I graduated and broke my leg

Fun fact: today is the 4th anniversary of my remission from AML.

I wish I had written this update around graduation, because it really was beautiful. A week later, my leg broke and since then things have been pretty hard. Fortunately, I wrote an article about graduating for St. Baldrick’s, so I’ll let that stand in for now.  I’m really happy with the way this article came out, so honestly if you’re only going to read one thing I write today, that’s probably the better route than this blog post. Here is the article: Brooke Survives Cancer, Graduates Stanford – But Not Without A Lifetime’s Worth of Challenges

After graduation, I spent a week as a volunteer counselor at Camp Kesem, which is a camp for children whose parents have/had cancer. It was one of the most magical weeks of my life – they tell you about the magic before you go, but you have to see it to really get it. I worked with 13-14 year olds, and they were an amazing bunch. I wish I could tell you more about each one of them. I was amazed that I was able to keep up pretty well. I walked the huge hill to the wood cabins we slept in multiple times per day. I played games with the kids, and I felt like I was mostly not able to keep up because I am old and they are young (I know I can’t really use this excuse yet at 23 but I’m going to anyway). I was “on” pretty much non-stop from 7 AM – 11 PM, and I really actually did that for a whole week. On the last day, as we got into the busses to go back to Stanford, I felt an overwhelming sense of love and peace. I had made it through the whole week, but I’d done more than just make it – I felt like I actually did a good job. And there are no words for the amazing memories created with my co-counselors and, most importantly, the kids. (By the way, this camp is completely free and if you want to donate, you can go here: Kesem Fundraiser)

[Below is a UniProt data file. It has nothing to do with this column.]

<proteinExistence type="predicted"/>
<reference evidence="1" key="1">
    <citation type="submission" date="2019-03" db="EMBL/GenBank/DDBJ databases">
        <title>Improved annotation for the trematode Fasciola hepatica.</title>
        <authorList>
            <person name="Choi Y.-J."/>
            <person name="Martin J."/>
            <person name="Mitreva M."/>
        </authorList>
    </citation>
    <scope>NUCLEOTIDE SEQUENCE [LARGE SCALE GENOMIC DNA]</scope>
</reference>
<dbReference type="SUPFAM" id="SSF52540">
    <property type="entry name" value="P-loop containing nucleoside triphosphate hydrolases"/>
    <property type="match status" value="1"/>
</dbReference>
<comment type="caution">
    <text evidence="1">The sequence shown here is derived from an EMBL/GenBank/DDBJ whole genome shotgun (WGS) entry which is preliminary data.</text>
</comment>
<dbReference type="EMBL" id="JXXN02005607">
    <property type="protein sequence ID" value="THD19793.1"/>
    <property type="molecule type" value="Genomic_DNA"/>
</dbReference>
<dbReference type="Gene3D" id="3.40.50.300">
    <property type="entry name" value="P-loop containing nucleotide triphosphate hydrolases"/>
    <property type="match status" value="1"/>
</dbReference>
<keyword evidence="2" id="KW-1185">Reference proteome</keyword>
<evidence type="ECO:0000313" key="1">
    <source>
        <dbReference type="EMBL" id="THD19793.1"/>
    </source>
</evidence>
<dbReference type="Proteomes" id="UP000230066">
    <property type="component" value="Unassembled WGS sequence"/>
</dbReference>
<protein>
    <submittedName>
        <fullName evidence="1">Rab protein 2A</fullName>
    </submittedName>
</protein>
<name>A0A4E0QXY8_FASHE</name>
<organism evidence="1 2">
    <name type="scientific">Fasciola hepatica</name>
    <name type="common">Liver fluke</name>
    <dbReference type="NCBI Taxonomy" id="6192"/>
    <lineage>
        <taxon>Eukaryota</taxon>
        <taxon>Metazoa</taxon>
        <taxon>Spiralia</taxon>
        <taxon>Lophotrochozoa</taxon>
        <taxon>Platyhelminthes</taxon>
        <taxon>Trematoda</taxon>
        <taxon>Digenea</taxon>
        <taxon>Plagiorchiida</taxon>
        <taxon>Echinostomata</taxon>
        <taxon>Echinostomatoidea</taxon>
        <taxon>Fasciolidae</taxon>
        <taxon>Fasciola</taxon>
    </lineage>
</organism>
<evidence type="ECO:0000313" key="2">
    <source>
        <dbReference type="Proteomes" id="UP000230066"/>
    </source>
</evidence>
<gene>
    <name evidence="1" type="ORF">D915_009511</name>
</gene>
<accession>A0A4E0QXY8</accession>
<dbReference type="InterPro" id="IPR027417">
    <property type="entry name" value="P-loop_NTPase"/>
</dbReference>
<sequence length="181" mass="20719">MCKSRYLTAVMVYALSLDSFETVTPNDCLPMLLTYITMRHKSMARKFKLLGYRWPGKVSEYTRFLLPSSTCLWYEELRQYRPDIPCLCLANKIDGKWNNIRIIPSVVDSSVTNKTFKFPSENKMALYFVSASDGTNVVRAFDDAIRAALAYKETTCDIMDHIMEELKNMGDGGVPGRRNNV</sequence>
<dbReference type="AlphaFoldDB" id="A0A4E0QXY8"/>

Here’s a picture of my unit!

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On Thursday of my week at Kesem, my right leg started to hurt. I assumed it was a strain from being so active and figured it would go away after I got back and rested. It didn’t. I started back at the lab I’ve been doing research in for what was supposed to be a full-time summer position. My leg hurt constantly. I ignored it because I had things I needed to get done – the thing is, despite “graduating” I actually still have to turn in my honors thesis. I wanted so badly to walk across that stage being actually finished, but at least I am close (this is a really common thing to do at Stanford). Anyway, aside from the thesis I also just wanted to do more research and have unencumbered time to focus on it. So, I ignored my leg. But it was getting worse, not better. Finally, after about 3 weeks, I got an MRI. You guys… my femur was broken. I was walking on a broken FEMUR.

To be more specific, my femoral head is cracked. But even worse than the crack is what likely caused it: avascular necrosis of my hip joint (AVN). AVN is death (necrosis) of a joint due to lack of blood supply (avascular). This is a very common side effect of prednisone, which makes blood more viscous which results in it not perfusing as well to joints. I have known for a long time that this was a likely eventuality, and it’s actually surprising that I made it 4 years before this happened. But wow, it hurts.

I had to take a leave from my lab because I can’t really walk. I am in pain most of the time, but it comes and goes so I do have times where I feel okay. I can’t do hardly anything that involves walking, which is pretty much….everything.  Daily tasks are so. hard. Walking to the kitchen, cooking, sleeping, really standing up for any reason. It is really disheartening. I had so many hopes for this summer, and my leg being broken has really gotten to me. I am really just depressed about it. I am also struggling because no one seems compelled to do much of anything about it. Basically, I’m supposed to rest and wait and do some physical therapy. Most people with AVN eventually do get a hip replacement. To be honest, I don’t totally understand the delay on surgery. While I know it’s a major surgery, it is inevitable so it seems ridiculous to spend months (or years) in pain and unable to do anything that involves walking. I don’t have a good grasp of what the future is with my hip/leg. I wake myself up at night screaming because it hurts so badly. All I know is that I’m really frustrated and it’s already been almost 3 months since this injury occurred and I see no improvement. I tried to get a second opinion at Stanford but I couldn’t get an appointment until October (I called in early August). They didn’t seem to care that my femur is broken and I’m in a lot of pain. October it is.